Nokia is suing Apple over patent infringement in both the U.S. and in Europe. The Finnish company took to their blog today to announce the news. Nokia states that there are multiple complaints involved and that the lawsuit in Europe was specifically filed with the Regional Courts in Germany, but also in three separate cities in the country including Munich, Mannheim, and Dusseldorf. In the U.S., Nokia has so far only filed a complaint with the U.S. District Court of the Eastern District of Texas, but they plan to open more complaints in more jurisdictions and are currently in the process of working to do just that. They did not however, mention which districts those would be, just that they have plans to do so.
In regards to the technology, Nokia is filing complaints over Apple's infringement and use of patents regarding technology in displays, video coding, antennas, software, user interface, and chipsets. Nokia has not gone into specifics just yet on what features or hardware in Apple products are infringing on these technologies, or which Apple products are the ones in relation to the complaints, although it's likely that they're referring to the iPhone or iPad. That being said, Nokia's lawsuit seems to be covering multiple Apple devices as the technology seems to span a wide range, and they do mention that the technology patents are being used in "many" of Apple's products.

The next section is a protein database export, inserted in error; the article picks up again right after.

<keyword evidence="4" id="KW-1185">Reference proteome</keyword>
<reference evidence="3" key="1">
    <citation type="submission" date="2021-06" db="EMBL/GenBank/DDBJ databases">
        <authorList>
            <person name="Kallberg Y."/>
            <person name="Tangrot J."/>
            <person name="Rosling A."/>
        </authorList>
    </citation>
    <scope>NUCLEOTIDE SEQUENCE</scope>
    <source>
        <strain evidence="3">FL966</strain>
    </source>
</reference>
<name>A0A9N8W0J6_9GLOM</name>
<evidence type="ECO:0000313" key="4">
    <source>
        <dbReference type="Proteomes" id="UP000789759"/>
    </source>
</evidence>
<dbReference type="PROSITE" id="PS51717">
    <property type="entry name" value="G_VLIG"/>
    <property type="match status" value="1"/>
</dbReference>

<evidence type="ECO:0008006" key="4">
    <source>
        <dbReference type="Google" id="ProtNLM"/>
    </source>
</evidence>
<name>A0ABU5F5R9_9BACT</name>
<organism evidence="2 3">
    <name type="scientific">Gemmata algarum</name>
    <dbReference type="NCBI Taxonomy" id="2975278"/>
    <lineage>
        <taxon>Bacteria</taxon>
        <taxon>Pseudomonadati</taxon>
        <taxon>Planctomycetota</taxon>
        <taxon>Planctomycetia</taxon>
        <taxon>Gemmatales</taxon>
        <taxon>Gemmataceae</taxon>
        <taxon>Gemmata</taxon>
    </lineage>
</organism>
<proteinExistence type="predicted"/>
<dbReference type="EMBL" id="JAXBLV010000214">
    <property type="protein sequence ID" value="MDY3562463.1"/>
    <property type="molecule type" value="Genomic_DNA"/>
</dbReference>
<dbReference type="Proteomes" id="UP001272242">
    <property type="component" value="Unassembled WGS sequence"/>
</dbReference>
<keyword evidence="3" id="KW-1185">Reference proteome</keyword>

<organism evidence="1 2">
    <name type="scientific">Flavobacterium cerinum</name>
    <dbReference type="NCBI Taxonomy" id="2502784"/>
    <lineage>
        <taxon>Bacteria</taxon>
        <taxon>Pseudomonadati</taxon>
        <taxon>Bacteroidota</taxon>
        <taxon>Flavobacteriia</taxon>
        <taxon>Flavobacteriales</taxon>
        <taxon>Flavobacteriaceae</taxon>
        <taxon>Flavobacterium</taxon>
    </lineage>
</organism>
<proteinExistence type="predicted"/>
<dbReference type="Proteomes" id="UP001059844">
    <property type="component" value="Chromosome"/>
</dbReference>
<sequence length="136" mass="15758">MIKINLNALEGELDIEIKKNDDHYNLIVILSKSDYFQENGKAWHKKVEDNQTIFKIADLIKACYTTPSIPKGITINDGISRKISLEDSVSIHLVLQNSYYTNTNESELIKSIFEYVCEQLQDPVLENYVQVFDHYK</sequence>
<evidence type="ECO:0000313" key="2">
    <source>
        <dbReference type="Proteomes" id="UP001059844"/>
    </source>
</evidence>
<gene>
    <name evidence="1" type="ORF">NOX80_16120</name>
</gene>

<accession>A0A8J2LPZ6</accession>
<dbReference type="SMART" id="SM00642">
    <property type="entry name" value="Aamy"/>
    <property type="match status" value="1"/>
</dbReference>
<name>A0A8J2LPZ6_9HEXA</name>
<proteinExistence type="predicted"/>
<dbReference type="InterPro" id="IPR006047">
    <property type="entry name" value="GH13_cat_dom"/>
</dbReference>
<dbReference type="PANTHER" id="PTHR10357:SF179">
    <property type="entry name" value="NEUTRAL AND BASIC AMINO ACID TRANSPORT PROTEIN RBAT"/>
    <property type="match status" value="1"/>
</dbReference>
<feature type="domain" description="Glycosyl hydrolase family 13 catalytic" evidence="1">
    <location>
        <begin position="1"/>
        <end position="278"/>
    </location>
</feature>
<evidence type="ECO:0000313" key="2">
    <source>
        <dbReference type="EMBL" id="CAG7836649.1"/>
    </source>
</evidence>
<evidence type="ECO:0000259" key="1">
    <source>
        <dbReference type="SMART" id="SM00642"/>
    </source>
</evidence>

According to Nokia, Apple had licensed some technologies used in their products back in 2011, and Nokia was attempting to come to an agreement to have them license remaining technologies that were allegedly being used by Apple. They mention that since that time they have been unsuccessful in getting Apple to reach an agreement over the patent licensing which has led to the lawsuit that is now being filed. In total there are 32 different patents that Nokia states Apple is allegedly infringing upon. In addition to this new lawsuit with Nokia, Apple has been in court with another big-name brand throughout the years - Samsung. The two tech giants have been battling over patent infringement and most recently with the Supreme Court, who ruled that the case was to be moved back to the U.S. Court of Appeals.